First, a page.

12:45 — Tim asks the interviewer if Carol Bartz swore on stage yesterday. The interviewer says no.
12:45 — Tim talks about his vision for local news. The entire town logs on in the morning. We’re in 17 test markets. We’ll be in 30. We’ll be in hundreds. This is a risk its a bet, but we’re ahead of plan in traffic and revenue.
12:49 — Tim: The company went on an edge with Platform-A and told advertisers they could get more with less and crunch our margins. This was a mistake. The accesss business has always been run very tightly. We want to bring that discipline to the advertising business.
12:51 — At what point will the ad business be profitable?
12:51 — Tim: Not in 2010, hopefully before 5 years from now. I traded a lot of my Google options for AOL options, so I take this very seriously.
12:52 — Will you remove your premium inventory from Ad.com?
12:52 — Tim: Ad.com is very important. We will keep inventory in it. We want to charge more for our premium inventory — we want to charge “Super Bowl prices” for “Super Bowl content.”
12:54 — How much traffic comes form acceess?
12:54 — Tim: Well under 20% of uniques. Pageviews are a typically more because they use communications. The press says its 70% or more. (No we don’t.)
12:55 — What’s the plan for mobile?
12:55 — Tim: We are building mobile advertising into our singular ad platform. We won’t chase mobile ad dollars in 2010. We’ll chase mobile users. Maybe we’ll go to advertisers in 2011.
12:56 — How fast will the ISP business decline?
12:57 — The decline is moderating. There’s a chance it could go on for years.
12:57 — The audience gets to ask questions.
12:57 — An audience member asks: “Did you say AOL advertising isn’t profitable?”
12:58 — Tim: Ah, yeah. Profitability isn’t so much there right now. I could shift allocations around and tell you it was, but you “can think of it as marginally profitable.” We don’t spend a lot of time beating our chest saying its profitable.
12:58 — If you reprice your premium inventory, how much will it grow?
12:59 — Tim: “It’s not single digits. It’s larger than 5%.”
12:59 — Tim asnwers a follow-up about margins: We would be disappointed if we didn’t move our margins up a lot.
1:00 — What role does communications play?
1:00 — Tim: We have tens of millions there. Two of the biggest IMs, AIM and ICQ. Email is still a growth market. 17 or 18 million accounts. Brad Garlinghouse is very focused on it. Two missions: Cleaning up the current products and services. AIM and Bebo got jammed together. That was a mistake. The ads business also needs cleanup. They put more and more ad units on every page. The first day I logged on to AOL Mail, I got 15 or 20 ads. We have an email clean-up going on. It’s product hygeine. We see integrated messaging. People don’t want to carry around 15 different devices and log in 15 different places.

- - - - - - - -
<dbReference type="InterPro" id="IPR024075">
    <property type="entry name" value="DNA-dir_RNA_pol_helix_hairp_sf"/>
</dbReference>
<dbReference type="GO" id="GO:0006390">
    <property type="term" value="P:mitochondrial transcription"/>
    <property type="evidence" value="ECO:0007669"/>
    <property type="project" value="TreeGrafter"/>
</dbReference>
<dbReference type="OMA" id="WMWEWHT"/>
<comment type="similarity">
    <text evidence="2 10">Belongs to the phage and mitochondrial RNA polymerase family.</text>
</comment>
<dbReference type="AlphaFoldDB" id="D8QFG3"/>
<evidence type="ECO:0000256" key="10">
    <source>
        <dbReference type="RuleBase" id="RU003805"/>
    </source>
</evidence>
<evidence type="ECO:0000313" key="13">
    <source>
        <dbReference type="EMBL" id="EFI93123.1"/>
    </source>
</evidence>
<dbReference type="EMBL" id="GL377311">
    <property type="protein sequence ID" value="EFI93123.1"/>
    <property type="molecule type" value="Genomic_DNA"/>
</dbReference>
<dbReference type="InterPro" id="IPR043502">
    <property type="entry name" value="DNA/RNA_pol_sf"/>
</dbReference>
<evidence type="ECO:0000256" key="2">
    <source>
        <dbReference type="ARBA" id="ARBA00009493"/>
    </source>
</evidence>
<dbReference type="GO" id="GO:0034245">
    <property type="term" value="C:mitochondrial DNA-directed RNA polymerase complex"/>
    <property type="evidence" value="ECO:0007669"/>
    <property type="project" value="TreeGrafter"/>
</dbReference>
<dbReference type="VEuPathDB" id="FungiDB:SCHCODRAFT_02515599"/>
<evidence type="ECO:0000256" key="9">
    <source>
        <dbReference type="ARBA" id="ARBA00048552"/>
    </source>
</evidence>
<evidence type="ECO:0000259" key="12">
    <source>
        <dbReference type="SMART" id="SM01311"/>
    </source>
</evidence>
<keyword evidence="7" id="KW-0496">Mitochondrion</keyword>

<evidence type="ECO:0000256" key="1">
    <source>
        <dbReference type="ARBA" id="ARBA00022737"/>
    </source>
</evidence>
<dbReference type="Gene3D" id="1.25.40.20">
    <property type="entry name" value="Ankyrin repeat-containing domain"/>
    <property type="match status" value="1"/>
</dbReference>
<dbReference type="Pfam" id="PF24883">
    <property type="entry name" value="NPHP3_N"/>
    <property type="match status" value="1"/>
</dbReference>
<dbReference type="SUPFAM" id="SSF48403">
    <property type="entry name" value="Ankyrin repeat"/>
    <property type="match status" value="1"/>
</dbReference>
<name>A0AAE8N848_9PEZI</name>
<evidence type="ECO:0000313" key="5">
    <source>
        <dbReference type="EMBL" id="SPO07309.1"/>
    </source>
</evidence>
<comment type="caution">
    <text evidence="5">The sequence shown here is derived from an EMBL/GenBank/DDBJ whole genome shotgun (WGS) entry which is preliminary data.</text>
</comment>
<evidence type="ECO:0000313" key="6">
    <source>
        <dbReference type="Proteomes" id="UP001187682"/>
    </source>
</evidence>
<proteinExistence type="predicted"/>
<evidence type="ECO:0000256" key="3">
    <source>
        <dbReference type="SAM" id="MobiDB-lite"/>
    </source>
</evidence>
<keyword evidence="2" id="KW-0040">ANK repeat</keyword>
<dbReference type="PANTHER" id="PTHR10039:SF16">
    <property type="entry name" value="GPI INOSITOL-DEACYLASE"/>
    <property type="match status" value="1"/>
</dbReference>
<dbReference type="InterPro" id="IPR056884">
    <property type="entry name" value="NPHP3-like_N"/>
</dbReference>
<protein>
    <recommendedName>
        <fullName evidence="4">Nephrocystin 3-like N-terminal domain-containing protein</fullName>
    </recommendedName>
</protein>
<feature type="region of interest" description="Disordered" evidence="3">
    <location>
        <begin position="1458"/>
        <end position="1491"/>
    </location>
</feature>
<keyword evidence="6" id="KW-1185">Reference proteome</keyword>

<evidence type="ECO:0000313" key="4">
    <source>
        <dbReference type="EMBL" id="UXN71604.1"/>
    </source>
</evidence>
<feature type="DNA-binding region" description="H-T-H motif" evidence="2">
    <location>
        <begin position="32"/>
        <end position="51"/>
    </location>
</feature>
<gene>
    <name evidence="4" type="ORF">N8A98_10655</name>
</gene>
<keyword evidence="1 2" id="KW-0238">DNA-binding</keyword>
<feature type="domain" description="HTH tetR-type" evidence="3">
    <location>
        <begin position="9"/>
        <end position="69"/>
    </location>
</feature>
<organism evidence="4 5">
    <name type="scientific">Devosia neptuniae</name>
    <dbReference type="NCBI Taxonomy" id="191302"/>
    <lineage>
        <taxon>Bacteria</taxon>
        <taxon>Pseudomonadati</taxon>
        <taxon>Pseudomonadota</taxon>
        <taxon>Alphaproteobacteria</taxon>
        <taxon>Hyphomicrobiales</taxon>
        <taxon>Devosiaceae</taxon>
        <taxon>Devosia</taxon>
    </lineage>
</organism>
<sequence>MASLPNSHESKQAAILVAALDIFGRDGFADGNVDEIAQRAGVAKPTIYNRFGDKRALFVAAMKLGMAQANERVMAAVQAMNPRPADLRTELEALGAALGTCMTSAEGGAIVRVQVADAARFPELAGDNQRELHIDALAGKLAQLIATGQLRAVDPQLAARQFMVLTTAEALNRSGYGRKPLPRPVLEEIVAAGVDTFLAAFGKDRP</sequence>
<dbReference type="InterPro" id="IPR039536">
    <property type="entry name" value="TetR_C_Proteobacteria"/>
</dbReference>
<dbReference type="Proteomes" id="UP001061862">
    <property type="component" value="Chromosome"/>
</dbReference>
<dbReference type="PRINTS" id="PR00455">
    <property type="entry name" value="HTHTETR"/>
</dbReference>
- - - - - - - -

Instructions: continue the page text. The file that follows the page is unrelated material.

1:05 — How’s hiring been?
1:06 — Tim: People in the company told me we couldn’t build certain products because we didn’t have the right people. The engineering community is now looking at us as a big hairy problem where their work will effect hundreds of millions of people. AOL is a big, solvable problem and engineers love to solve problems. “We’re doing very heavy engineering recruiting right now. Anybody in this room who has relatives in engineering should send them to us. We will make them very happy.”
1:08 — How’s the brand turnaround going?
1:08 — Disney is the goal. Tomorrow we’re running a program with Target to give AOL users 50% off on a lot of toys as a thank you. Consumers care about us. The business brand is damaged.
1:10 — Are you going to sell MapQuest?
1:10 — Look for a partnership. It’s a very valuable brand.
1:11 — What metrics should investors look for as measures of success? And in what time-frame?
1:11 — Tim: Expect us to outside of divestitures, have growth of unique visitors. Growth in domestic display business in 2010. Long term, we want AOL to be a cash generating business. We’re focused on getting the Web business to throw-off cash. For 2010, I would hope we have life signs in the domestic display business. Life-signs in the reversal of down traffic. Life-signs of heading toward profitability.
1:13 — If you’re going to plow access cash back into media business, how should we value that cash? And what are your metrics to measure ROI on those investments?
1:13 — Tim: No more hail marys. Patch costs $50 million. If the metrics aren’t there, we’ll shut it down. The cash from access will build up on the balance sheet. If we’re turning things around after its piled up we’ll maybe spend some of it.